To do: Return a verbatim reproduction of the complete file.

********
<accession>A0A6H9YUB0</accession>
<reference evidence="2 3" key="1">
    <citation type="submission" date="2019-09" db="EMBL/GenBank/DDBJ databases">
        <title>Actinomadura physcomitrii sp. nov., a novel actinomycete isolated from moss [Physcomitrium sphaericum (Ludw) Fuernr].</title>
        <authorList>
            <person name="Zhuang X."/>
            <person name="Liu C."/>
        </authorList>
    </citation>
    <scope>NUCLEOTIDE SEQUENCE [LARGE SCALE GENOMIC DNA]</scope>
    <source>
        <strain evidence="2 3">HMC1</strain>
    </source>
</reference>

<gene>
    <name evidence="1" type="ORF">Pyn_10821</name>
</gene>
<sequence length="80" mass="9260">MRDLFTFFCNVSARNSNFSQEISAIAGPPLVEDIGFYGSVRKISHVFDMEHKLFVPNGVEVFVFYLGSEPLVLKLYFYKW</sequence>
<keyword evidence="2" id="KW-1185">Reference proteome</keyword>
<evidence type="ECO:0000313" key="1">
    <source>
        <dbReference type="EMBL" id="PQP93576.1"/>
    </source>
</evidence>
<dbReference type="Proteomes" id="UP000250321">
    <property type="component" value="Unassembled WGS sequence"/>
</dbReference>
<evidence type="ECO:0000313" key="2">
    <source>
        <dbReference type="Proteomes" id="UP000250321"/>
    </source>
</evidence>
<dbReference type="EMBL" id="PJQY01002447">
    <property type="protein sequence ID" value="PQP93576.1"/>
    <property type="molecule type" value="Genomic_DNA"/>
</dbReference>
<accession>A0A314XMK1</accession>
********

<accession>A0A6H9YUB0</accession>
<reference evidence="2 3" key="1">
    <citation type="submission" date="2019-09" db="EMBL/GenBank/DDBJ databases">
        <title>Actinomadura physcomitrii sp. nov., a novel actinomycete isolated from moss [Physcomitrium sphaericum (Ludw) Fuernr].</title>
        <authorList>
            <person name="Zhuang X."/>
            <person name="Liu C."/>
        </authorList>
    </citation>
    <scope>NUCLEOTIDE SEQUENCE [LARGE SCALE GENOMIC DNA]</scope>
    <source>
        <strain evidence="2 3">HMC1</strain>
    </source>
</reference>

<gene>
    <name evidence="1" type="ORF">Pyn_10821</name>
</gene>
<sequence length="80" mass="9260">MRDLFTFFCNVSARNSNFSQEISAIAGPPLVEDIGFYGSVRKISHVFDMEHKLFVPNGVEVFVFYLGSEPLVLKLYFYKW</sequence>
<keyword evidence="2" id="KW-1185">Reference proteome</keyword>
<evidence type="ECO:0000313" key="1">
    <source>
        <dbReference type="EMBL" id="PQP93576.1"/>
    </source>
</evidence>
<dbReference type="Proteomes" id="UP000250321">
    <property type="component" value="Unassembled WGS sequence"/>
</dbReference>
<evidence type="ECO:0000313" key="2">
    <source>
        <dbReference type="Proteomes" id="UP000250321"/>
    </source>
</evidence>
<dbReference type="EMBL" id="PJQY01002447">
    <property type="protein sequence ID" value="PQP93576.1"/>
    <property type="molecule type" value="Genomic_DNA"/>
</dbReference>
<accession>A0A314XMK1</accession>